Companies that buy Iranian crude oil must completely halt purchases of the commodity from Iran by November, or else they will face powerful U.S. sanctions, a senior U.S. State Department official told reporters on Tuesday.
Last month, U.S. President Donald Trump pulled America out of the landmark Iran nuclear deal, reinstating financial sanctions on the Islamic Republic. Under the Joint Comprehensive Plan of Action (JCPOA) signed in 2015 in Vienna with the US, China, Russia, Germany, France and Britain, Iran-the world's fifth-biggest oil producer-committed to a peaceful nuclear energy programme. In exchange, international sanctions were lifted, allowing it to sell its oil and gas worldwide.
“Yes, we are asking them to go to zero,” Reuters quoted the senior official as saying when asked if the United States was pressing allies to halt Iranian oil imports to zero by November.
“We’re going to isolate streams of Iranian funding and looking to highlight the totality of Iran’s malign behaviour across the region,” the official, speaking on condition of anonymity, added.
Asked if any waivers were expected to be granted to companies that purchase Iranian oil or invest in its energy industry, the official said the position of the administration was that no exemptions would be permitted. He added: “I would be hesitant to say zero waivers ever.”
The senior official also said a U.S. delegation was headed to the Middle East next week to urge Gulf producers to ensure global oil supplies as Iran is cut out of the market starting on Nov. 4 , as the date marks 180 days since the US announced it is pulling out from the Iran nuclear deal.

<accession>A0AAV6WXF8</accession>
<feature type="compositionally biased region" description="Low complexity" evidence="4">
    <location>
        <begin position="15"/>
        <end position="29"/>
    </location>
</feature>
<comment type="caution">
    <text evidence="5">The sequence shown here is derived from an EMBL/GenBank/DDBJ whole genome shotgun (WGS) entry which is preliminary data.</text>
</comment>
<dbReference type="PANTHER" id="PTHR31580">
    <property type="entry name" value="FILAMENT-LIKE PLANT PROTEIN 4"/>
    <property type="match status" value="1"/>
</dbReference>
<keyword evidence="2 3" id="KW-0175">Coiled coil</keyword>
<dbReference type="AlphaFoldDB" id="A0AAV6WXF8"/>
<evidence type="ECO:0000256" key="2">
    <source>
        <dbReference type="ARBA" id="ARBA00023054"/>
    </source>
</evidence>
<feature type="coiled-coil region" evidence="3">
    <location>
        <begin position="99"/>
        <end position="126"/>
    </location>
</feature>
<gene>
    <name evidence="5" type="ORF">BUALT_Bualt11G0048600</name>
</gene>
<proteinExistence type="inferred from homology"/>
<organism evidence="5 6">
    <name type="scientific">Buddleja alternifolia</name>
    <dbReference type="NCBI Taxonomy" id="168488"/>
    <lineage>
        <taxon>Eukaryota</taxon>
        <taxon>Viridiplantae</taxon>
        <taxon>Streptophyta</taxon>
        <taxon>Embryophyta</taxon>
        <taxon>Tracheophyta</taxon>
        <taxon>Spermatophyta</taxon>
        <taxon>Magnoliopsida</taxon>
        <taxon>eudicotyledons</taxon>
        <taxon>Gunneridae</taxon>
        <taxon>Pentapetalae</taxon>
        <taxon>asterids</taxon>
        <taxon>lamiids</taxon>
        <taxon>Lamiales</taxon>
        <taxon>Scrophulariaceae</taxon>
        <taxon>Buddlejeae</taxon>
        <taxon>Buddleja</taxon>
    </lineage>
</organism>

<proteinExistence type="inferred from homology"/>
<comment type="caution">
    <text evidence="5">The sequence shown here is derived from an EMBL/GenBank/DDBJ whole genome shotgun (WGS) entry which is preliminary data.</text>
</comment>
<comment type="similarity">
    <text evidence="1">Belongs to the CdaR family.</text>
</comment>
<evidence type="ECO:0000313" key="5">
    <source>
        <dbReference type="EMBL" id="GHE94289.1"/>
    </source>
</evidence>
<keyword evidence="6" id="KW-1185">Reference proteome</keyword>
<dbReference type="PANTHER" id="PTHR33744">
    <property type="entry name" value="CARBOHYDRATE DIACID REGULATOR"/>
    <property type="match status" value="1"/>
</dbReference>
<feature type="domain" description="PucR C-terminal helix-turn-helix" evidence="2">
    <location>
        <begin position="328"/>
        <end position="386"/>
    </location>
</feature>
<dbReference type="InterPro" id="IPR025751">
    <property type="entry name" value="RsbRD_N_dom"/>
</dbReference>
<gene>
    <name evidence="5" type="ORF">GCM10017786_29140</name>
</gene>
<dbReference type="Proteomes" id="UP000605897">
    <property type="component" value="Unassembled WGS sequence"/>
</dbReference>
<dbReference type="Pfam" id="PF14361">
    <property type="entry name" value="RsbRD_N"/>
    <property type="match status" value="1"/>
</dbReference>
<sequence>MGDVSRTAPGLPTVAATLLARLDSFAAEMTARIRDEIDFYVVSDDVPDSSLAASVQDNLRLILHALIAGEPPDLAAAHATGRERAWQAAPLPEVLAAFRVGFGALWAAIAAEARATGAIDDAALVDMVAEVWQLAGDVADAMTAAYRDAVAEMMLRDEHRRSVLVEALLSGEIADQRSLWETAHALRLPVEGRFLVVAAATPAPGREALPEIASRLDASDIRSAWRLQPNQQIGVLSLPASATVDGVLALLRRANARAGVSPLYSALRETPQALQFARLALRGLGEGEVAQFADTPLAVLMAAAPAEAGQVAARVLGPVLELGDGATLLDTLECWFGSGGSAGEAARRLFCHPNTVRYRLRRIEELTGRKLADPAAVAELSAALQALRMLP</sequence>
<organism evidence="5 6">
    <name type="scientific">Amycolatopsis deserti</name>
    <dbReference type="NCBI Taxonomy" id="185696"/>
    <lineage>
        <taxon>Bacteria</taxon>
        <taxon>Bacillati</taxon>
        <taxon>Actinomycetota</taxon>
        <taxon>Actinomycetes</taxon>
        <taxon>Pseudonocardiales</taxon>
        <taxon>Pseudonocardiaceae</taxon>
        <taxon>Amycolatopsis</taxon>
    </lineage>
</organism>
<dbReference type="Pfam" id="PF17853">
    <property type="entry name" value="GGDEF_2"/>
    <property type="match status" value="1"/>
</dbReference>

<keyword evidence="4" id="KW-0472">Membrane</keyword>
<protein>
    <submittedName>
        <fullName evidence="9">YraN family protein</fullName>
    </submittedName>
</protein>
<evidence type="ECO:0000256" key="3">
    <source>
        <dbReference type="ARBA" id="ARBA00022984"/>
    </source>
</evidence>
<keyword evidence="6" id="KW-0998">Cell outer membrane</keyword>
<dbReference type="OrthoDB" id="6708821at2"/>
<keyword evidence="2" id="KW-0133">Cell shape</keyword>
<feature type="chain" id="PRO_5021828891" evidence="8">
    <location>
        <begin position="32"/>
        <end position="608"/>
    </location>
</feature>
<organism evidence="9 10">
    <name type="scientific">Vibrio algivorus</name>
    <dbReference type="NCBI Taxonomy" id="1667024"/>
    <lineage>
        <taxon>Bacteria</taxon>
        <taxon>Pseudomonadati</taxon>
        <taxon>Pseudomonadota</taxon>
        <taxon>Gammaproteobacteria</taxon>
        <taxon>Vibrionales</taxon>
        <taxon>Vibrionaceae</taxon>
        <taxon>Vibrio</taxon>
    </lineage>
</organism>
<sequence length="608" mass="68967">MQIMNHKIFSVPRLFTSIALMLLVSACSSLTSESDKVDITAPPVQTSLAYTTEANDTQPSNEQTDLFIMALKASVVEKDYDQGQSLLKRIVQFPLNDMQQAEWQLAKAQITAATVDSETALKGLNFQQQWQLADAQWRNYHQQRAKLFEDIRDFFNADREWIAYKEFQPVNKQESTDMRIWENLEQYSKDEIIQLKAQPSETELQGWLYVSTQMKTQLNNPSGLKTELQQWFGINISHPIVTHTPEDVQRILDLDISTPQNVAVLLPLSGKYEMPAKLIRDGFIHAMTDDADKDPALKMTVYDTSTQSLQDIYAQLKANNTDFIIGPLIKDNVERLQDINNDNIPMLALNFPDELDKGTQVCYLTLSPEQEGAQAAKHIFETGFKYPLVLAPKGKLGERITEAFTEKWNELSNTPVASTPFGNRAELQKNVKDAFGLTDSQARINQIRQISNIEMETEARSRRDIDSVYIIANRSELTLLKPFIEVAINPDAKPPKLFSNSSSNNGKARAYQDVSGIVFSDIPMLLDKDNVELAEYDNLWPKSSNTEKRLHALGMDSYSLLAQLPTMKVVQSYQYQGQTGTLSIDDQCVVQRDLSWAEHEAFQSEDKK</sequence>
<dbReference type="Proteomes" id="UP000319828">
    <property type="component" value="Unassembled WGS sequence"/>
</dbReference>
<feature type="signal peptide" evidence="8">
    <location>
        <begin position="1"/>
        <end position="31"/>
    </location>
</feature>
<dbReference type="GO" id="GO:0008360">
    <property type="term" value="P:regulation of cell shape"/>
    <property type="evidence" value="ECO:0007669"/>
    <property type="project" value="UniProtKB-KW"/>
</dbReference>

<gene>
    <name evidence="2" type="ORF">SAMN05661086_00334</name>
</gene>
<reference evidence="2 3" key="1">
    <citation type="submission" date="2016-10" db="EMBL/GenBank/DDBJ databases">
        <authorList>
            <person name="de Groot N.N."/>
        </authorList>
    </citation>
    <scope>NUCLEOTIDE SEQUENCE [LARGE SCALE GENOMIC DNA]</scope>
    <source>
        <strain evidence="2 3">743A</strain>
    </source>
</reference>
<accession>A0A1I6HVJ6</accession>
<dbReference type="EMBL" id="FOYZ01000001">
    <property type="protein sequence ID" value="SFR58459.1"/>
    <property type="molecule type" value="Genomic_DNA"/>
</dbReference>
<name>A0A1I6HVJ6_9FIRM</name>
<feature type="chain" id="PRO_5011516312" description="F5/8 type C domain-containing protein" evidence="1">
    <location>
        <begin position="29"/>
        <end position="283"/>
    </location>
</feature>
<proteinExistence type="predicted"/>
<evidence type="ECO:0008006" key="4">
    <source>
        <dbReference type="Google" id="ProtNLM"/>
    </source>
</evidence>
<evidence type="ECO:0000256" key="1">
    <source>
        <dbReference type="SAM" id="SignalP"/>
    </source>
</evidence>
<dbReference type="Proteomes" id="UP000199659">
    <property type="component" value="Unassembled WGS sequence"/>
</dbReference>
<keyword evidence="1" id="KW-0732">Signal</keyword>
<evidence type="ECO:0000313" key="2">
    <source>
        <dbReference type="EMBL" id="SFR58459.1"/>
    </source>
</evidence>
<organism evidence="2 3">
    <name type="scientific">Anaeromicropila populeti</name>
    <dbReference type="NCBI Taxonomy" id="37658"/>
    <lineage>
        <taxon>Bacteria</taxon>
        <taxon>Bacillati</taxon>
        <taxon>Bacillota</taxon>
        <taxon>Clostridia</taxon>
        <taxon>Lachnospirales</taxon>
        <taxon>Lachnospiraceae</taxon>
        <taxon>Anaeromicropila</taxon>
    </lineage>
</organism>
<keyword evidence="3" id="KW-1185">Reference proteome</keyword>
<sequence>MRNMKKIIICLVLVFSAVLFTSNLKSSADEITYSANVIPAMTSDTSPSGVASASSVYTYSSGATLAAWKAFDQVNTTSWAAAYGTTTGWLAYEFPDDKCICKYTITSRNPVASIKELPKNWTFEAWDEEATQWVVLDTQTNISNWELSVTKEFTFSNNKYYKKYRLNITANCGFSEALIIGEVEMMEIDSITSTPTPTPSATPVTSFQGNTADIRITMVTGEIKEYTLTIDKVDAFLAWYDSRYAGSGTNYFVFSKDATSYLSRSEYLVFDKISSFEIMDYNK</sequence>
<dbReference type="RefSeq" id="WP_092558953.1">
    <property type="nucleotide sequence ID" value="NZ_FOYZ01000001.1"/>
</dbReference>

Officials have discussed the matter with European countries but have yet to hold talks with China and India, among the largest importers of Iran’s oil, as well as Turkey and Iraq, the person in question added.
The Wall Street Journal reported buyers of Iranian crude had expected the US would give them time to cut their oil imports over a longer period.
Oil prices surged as the U.S. decision could greatly limit crude supplies. U.S. West Texas Intermediate crude futures ended Tuesday's session up more than $2, topping $70 a barrel for the first time since May 25. International benchmark Brent crude was up $1.60, or 2.1 percent, at $76.33 per barrel.
Oil prices also got support from the temporary shutdown of Syncrude, an oil-sands facility in Canada and concerns about Libya's crude exports due to developments in the country's ongoing conflict.
Last week, OPEC and non-OPEC members including Russia agreed to ramp up production by as much as 1 million barrels a day to prevent price spikes.
Market-watchers expressed concerns that OPEC producers will not have enough spare capacity to balance potential drops in production after Iranian oil is cut from the market. Iran, is OPEC's third biggest producer and exports more than 2 million barrels per day.
According to Reuters, Iranian President Hassan Rouhani said the new U.S. sanctions were part of a “psychological, economic and political war”, adding that Washington would pay a high price for its actions. He also promised Iranians the government would be able to handle the economic pressure. The U.S. has been sanctioning the Western Asian country for nearly 40 years.
With reporting by Reuters, WSJ